Such memorised chunks will later promote grammar acquisition. Also, it is often easier to generate similar sentences from ready-made examples rather than from formal rules. Having memorized It might take a while, learners can later produce 

  • It might take a long time
  • It might take a couple of weeks
  • It might take even longer

Consider another example. The memorized pattern he isn’t easy to live with can be extended to: 

  • isn’t easy to work with
  • isn’t easy to get on with
  • isn’t easy to deal with
  • or later isn’t easy to talk to

Grammar through lexis

Once I was invited to be a guest speaker in a Primary school. The fifth-graders, who must have just been taught question formation in the Past Simple, were firing questions at me: ‘Did you go to Buckingham Palace?’, ‘Did you see the Queen?’ ‘Did you visit the Tower of London’? While quite impressed with their knowledge of London sights and architectural icons I could not help but think that one day they would have to re-learn what they had been taught. In all of the above examples it would be more natural to use the Present Perfect: Have you been to…? Have you seen…? etc. Surely there must be a more natural way of practicing the Past Simple, for instance: Did you have a nice weekend? What did you do? Did you stay at home all day?

Delaying the introduction of certain structures is an enduring legacy of structural syllabi where learning a language, particularly its grammar system, was seen as itemistic. In other words, gradually moving from an easier item to a more complex one, following a linear sequence.

I remember teaching an Intermediate course using New Headway Intermediate, which was still an unassailable authority in those days, and where the Present Perfect does not appear until the second half of the coursebook. I too stand guilty of telling my students that “they are not ready for it” because they have not fully mastered other tenses or structures.

Unfortunately, many coursebooks still carefully grade the texts to avoid any encounters with the structures that have not been formally taught. The practice of methodically expunging what may be perceived as a difficult grammar point from textbooks for fear that it might confuse the learner, is regrettable because it deprives our students of natural examples they will later need to build their understanding of this point.

Learning a language is a cyclical process and full mastery takes a long time to achieve. If we go back to our “would” example, this modal verb has a variety of uses. Apart from expressing desire mentioned above, it can be used to talk about Future in the Past, hypothetical or imaginary situations and past habits to name but a few.

Thus our elementary level students using “would like” to express desire do not have the full mastery of this complex modal verb. Yet, it does not prevent them from using it appropriately in certain situations, i.e. expressing desire. Likewise, many seemingly difficult grammar structures can be introduced to talk about specific functions or situations. Here are some more examples.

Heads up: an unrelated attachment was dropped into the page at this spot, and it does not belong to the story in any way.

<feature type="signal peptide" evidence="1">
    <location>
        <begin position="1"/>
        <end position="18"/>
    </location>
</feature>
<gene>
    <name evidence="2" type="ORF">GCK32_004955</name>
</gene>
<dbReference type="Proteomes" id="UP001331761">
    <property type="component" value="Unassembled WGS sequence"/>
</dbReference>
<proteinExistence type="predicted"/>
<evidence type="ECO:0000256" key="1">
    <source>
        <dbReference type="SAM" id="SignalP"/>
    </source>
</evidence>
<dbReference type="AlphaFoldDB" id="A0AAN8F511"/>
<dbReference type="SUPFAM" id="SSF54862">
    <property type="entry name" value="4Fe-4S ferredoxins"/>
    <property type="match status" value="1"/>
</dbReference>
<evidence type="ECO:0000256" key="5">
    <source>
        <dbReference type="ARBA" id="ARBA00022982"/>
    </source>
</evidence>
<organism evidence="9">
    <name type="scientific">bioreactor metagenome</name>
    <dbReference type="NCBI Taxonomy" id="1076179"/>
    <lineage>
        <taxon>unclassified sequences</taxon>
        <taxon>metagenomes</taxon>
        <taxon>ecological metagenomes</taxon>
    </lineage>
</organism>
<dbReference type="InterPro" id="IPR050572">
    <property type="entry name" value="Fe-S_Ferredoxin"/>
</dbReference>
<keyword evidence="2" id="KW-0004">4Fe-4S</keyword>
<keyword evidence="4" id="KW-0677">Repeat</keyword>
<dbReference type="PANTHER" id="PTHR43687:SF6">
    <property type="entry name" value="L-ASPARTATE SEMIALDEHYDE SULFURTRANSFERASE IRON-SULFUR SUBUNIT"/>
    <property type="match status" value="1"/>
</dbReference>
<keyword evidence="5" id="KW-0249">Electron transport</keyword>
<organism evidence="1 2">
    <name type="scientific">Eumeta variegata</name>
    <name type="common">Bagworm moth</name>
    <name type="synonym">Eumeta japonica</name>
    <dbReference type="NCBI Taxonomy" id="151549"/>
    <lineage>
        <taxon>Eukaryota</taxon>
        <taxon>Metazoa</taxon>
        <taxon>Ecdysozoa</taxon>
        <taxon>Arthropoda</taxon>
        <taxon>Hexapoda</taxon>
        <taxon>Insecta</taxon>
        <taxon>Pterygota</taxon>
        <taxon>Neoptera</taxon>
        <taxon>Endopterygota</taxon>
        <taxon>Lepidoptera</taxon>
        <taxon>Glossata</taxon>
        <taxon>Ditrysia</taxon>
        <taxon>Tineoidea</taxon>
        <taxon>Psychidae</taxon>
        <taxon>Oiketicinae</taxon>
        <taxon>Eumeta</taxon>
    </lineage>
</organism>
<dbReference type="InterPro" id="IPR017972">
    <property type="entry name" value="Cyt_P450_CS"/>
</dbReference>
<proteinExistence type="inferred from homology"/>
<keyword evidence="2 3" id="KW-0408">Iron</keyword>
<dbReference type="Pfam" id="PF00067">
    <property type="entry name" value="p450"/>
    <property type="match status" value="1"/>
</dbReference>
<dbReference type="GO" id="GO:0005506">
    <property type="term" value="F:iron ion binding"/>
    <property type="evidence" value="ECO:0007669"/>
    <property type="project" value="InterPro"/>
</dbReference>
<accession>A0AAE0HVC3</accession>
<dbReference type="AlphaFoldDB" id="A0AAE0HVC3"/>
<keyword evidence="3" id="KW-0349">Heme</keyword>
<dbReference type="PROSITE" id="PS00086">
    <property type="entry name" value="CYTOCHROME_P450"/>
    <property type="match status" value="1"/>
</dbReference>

Present perfect

Rather than delaying it until the Intermediate Level, it can be introduced at the Elementary level to talk about travel:Have you been to London / Turkey / South America?Later on, it can be expanded to the topic of films.Have you seen Matrix 2?

Past perfect

It can be introduced as a chunk worse than I’d expected and later extended to than I’d imagined / than I’d thought / than I’d anticipated.

These instances in no way account for all the complexities of the Present or Past Perfect but they will contribute to the understanding of the concept in the later stages of learning. Consequently, by the time learners have come to formally deal with these structures they will have collected enough examples of them in use. Lengthy formal explanations may thus become partially redundant because students will have already internalised certain structures taught lexically.


So is there room for grammar instruction in the classroom? Certainly yes. But the grammar practice should always start with the exploitation of lexical items. Exposing students to a lot of natural and contextualised examples will offer a lexical way into the grammar of the language.

To sum up, grammar should play some role in language teaching but should not occupy a big part of class time. Instead grammar should be delivered in small but frequent portions. Students should be encouraged to collect a lot of examples of a particular structure before being invited to analyse it. Hence, analysis should be preceded by synthesis.

Lastly, language practitioners should bear in mind that grammar acquisition is an incremental process which requires frequent focus and refocus on the items already studied.


  • Lewis, M. (1993). The Lexical Approach. The State of ELT and a Way Forward. LTP
  • Willis, D. (2003). Rules, Patterns and Words. CUP
  • Widdowson, H. (1990). Aspects of Language Teaching. OUP

Also, although not referred to in the article, Hugh Dellar, one of the co-authors of the Innovations series (published by Heinle-Cengage) has often expressed similar views on the role of grammar and influenced my way of thinking.

  • Dellar, H. (2004) Grammar is dead! Long live grammar! The Language Teacher, 28(7), 29-31. 

By Leo Selivan